• Hey you are not going to find me giving a Supreme Court ruling on the validity of emoticons

    My perspective is that emoticons are the shorthand of visual content, in other words they are slang, and probably always going to be interpreted in radically different ways. Some people use them like a middle finger and some people use them like a genuine grin….I’ve seen both in volume.

    But I will say, like anything the frequency tends to dilute the point, and maybe that’s the lesson here for communications. Kind of like when someone says things are amazing constantly. You end up wondering if that really IS the best shipment of red delicious apples Piggly Wiggly has ever had.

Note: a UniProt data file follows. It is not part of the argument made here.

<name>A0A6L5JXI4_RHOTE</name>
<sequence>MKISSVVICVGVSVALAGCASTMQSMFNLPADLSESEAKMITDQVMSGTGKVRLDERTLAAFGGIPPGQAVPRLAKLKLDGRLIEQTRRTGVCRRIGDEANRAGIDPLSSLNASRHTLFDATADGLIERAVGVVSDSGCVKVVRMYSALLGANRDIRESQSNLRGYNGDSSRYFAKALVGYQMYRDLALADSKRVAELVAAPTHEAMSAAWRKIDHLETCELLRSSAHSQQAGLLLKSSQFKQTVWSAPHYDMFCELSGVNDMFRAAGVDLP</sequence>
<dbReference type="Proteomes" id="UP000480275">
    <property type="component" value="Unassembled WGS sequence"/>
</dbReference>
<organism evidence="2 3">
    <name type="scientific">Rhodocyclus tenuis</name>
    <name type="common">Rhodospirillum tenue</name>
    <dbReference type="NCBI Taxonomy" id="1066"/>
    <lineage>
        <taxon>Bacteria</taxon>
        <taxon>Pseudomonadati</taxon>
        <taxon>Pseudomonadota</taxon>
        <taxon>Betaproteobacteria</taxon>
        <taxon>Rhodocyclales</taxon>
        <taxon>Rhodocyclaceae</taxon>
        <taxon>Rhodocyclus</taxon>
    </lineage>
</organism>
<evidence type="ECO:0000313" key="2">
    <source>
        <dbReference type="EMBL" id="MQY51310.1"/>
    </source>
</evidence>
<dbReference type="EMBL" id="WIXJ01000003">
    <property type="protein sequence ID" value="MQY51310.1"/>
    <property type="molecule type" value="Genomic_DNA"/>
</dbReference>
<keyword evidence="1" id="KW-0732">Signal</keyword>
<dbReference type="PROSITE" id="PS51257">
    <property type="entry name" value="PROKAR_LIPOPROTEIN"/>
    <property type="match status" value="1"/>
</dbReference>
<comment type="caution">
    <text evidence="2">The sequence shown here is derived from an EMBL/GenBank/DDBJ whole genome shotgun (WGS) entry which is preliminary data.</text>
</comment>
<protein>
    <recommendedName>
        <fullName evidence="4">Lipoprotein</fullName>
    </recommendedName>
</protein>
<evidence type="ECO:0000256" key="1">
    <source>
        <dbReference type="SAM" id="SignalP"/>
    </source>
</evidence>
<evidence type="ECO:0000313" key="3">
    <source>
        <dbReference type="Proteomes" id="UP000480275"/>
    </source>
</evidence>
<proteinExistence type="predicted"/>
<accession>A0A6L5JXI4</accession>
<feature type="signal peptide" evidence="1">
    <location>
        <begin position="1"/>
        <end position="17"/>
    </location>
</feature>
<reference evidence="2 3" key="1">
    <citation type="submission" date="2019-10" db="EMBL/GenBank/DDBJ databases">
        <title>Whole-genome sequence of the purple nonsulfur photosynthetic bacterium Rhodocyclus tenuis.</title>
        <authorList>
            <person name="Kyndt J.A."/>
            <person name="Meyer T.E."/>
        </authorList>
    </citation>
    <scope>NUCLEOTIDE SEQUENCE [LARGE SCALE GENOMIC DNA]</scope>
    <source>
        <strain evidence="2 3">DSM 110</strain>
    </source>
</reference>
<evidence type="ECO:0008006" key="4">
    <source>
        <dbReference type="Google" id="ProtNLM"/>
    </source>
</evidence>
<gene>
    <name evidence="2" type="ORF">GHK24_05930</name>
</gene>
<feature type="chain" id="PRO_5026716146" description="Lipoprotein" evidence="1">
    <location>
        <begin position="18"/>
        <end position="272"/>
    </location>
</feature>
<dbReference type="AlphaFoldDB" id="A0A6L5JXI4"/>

• LauraPetrolino lizreusswig Yes, I’ve worked to restrain myself. When I was with a big PR firm, I learned when interacting with our European colleagues to reduce the exclamation points and “GOOD MORNINGs” and “HAVE A NICE DAYs.” To them it was just evidence of American forced intimacy and enthusiasm.

  • JoeCardillo jasonkonopinski Silly boys…this is not a fight! But, Joe you can sing Thin Lizzy anytime you like! 🙂

  • LauraPetrolino RobBiesenbach Hi, Laura!!!!!!!!  We Is, What We Is – loud-talking, arm-flailing, face-making Ninjas! 😉

  • LivefyreMeg Livefyre needs Emiticons. 
    This is pretty funny because type is soooo different from speech. 
    I CAN DO THIS TO SHOUT AT YOU with out really shouting at you. And if I did that you could still say is he shouting or is he not noticing shift lock?
     And yet emotions and tone and inflection are missing. I have had email misunderstanding with past girlfriends. What you thought it meant this vs that?
    Emoticons are great for at least solving one of the 3.